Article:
Gallbladder Surgery Medical Injuries | Removal Surgery Involves A Very Real Risk

Injuries Due to Errors During Gallbladder Surgery

Chances are you, or someone you know, have had their gallbladder surgically removed. This operation is called a cholecystectomy. Gallbladder disease affects 12% of adults, and each year more than 700,000 Americans have their gallbladders removed. This operation involves a surgical procedure that has become commonplace in the United States. Despite its popularity, the procedure presents significant risks, such as injury to nearby organs and structures, which could require additional surgery, inflate medical bills, and/or cause serious and permanent injuries.
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The gallbladder is an organ located beneath the liver which collects and stores bile. The most common issue that gives rise to gallbladder removal surgery is the presence of gallstones inside of the gallbladder or bile duct. These “stones” are formed by a combination of cholesterol and bile salts. Gallstones can block bile flow, causing the gallbladder to swell, and resulting in sharp abdominal pain, vomiting, indigestion, and fever. If the gallstones are blocking the bile duct, the skin around the area can turn a shade of yellow.

In recent decades, with the introduction of the laparoscopic cholecystectomy (as opposed to an “open” surgical procedure, which requires a large incision, with a resulting scar), there has been an increase in “closed” gallbladder surgeries. The laparoscopic procedure involves four small incisions into the abdomen, allowing the surgeon to remove the gallbladder by using a fiber-optic camera to visualize the gallbladder and the structures that surround it. About 90% of cholecystectomies are laparoscopic. Since the incisions are much smaller than a traditional cholecystectomy, recovery time is much shorter, and postoperative pain is significantly decreased.

Like many surgical procedures, even those as popular as this one, gallbladder removal surgery involves a very real risk of complications including, but not limited to: bleeding; pneumonia; infection; blood clots; heart problems; bile leakage; and unintended injuries to nearby organs and structures, commonly the bile duct or small intestine. Despite laparoscopic cholecystectomies being the favored procedure, open cholecystectomies pose significantly less risk of injury to the bile duct.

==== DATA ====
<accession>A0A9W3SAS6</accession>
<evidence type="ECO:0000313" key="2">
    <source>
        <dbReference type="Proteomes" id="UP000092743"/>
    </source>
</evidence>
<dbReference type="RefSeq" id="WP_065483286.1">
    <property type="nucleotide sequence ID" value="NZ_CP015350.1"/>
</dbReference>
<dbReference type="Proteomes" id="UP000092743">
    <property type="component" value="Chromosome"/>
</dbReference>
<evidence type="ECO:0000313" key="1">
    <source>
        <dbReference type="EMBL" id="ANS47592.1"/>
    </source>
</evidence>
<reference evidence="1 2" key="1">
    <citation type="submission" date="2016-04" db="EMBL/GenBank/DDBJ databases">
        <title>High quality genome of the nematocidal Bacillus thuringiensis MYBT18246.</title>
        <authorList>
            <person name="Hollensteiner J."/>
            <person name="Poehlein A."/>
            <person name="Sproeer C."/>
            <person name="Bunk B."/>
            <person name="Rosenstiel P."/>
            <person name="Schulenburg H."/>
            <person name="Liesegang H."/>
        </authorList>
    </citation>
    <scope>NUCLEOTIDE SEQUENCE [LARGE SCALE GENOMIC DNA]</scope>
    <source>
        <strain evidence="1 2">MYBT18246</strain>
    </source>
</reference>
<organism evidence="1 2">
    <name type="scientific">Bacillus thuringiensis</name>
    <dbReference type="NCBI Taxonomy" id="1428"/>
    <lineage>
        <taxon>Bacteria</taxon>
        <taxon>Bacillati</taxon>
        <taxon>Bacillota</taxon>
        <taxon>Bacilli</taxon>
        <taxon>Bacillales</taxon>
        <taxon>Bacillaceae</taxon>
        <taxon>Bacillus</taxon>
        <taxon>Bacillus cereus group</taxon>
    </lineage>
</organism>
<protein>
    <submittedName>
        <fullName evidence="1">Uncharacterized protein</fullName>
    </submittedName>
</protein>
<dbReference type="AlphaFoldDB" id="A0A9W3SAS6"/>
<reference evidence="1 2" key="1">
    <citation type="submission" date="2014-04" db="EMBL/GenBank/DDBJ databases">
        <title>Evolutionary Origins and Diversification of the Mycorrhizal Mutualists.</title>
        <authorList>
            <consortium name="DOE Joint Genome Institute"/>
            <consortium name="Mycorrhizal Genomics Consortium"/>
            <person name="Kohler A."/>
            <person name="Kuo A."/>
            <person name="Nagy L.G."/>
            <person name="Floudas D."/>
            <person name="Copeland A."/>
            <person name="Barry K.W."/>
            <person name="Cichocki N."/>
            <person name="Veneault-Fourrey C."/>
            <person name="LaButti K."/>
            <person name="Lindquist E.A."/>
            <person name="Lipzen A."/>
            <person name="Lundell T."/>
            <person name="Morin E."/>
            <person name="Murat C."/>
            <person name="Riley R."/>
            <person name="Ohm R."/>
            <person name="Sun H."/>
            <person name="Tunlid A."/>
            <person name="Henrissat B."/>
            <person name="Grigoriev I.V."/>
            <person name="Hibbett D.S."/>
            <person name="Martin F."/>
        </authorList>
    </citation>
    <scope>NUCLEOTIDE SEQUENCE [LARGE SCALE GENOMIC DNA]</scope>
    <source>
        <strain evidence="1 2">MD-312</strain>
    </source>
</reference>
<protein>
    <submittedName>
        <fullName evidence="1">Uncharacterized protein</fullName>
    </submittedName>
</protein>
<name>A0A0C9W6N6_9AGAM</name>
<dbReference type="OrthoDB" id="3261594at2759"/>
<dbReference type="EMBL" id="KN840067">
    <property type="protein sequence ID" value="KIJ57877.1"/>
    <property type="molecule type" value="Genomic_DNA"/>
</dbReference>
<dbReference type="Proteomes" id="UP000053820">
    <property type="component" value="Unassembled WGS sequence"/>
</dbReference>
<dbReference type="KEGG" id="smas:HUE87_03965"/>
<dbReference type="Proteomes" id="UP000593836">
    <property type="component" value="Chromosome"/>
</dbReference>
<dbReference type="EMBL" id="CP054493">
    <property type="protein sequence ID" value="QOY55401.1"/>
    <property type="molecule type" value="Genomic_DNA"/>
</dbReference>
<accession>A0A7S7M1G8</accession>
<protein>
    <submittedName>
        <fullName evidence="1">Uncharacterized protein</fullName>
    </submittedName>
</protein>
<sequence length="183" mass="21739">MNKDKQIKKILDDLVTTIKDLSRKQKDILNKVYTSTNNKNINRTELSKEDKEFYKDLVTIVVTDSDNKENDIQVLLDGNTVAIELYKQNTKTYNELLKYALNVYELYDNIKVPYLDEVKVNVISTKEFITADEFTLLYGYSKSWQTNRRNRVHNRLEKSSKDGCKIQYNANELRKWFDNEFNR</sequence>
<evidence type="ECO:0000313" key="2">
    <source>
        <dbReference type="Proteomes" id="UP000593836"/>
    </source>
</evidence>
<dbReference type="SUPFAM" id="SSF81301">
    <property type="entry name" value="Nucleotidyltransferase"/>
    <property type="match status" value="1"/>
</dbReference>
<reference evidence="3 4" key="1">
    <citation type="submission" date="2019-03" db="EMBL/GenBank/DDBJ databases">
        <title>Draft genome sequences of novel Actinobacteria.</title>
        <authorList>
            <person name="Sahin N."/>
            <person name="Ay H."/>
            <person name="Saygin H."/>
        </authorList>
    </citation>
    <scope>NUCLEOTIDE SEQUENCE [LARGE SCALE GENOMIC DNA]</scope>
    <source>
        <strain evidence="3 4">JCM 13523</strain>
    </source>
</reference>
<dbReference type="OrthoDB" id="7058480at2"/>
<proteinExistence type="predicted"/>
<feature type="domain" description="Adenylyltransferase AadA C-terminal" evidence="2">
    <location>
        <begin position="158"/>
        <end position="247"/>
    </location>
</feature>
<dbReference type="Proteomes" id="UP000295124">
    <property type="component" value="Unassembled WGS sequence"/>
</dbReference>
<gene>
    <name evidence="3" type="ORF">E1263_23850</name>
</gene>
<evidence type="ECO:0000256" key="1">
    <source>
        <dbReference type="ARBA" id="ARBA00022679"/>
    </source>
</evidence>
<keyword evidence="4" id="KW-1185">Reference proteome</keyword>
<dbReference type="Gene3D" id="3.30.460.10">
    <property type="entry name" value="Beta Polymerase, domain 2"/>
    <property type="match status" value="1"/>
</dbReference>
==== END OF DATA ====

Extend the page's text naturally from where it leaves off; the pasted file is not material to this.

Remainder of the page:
You should contact your doctor if any of the following symptoms occur after gallbladder surgery:

  • You have a persistent fever, nausea, or vomiting;
  • Your pain is not relieved by the medications provided by your physician;
  • You have a persistent cough or shortness of breath;
  • You are experiencing drainage of pus from your incision(s);
  • You have increased redness around your incision(s); or
  • You have not been able to eat or drink.

The most common medical error reported during laparoscopic cholecystectomy is the cutting of either the common bile duct or the common hepatic duct. Because the procedure is performed using a fiber-optic camera, which projects a two dimensional image (not three dimensional) onto a monitor for the surgeon to see and use to guide his instruments, surgeons sometimes mis-identify the common bile or hepatic duct for the cystic duct. Also, the surgeon is deprived of using the sense of touch to identify the various structures during a laparoscopic cholecystectomy. The cystic duct needs to be cut in order for the gallbladder to be removed. However, the common bile duct is supposed to remain intact, and an injury to that structure could mean additional surgeries, increased risk of secondary biliary cirrhosis, and liver failure.

Surgeons may limit the risk of injury to the bile duct by performing a cholangiogram before, or during, the procedure. A cholangiogram allows the surgeon to see the structures and gallstones by inserting dye into the common bile duct, thereby reducing the risk of misidentification. Surgeons may also elect to perform an open cholecystectomy, which allows them to see each structure, and avoid the risk of injuring a nearby organ, duct, or vessel. A surgeon who fails to consider and/or undertake either option, and then injures a structure during the surgery, may be held legally responsible for a patient’s injuries.

Injury to a nearby structure or organ during gallbladder surgery may have resulted from a preventable medical error. An experienced malpractice attorney can assist the injured patient, and his/her loved ones, in obtaining compensation to offset the unexpected and unwanted costs of medical bills, lost wages, pain and suffering, and psychological issues associated with this medical injury. Surgeons, and other medical professionals, must act in a manner that meets the accepted standards of medical care. If a surgeon deviated from these standards, a medical malpractice attorney can hold that healthcare provider legally responsible.

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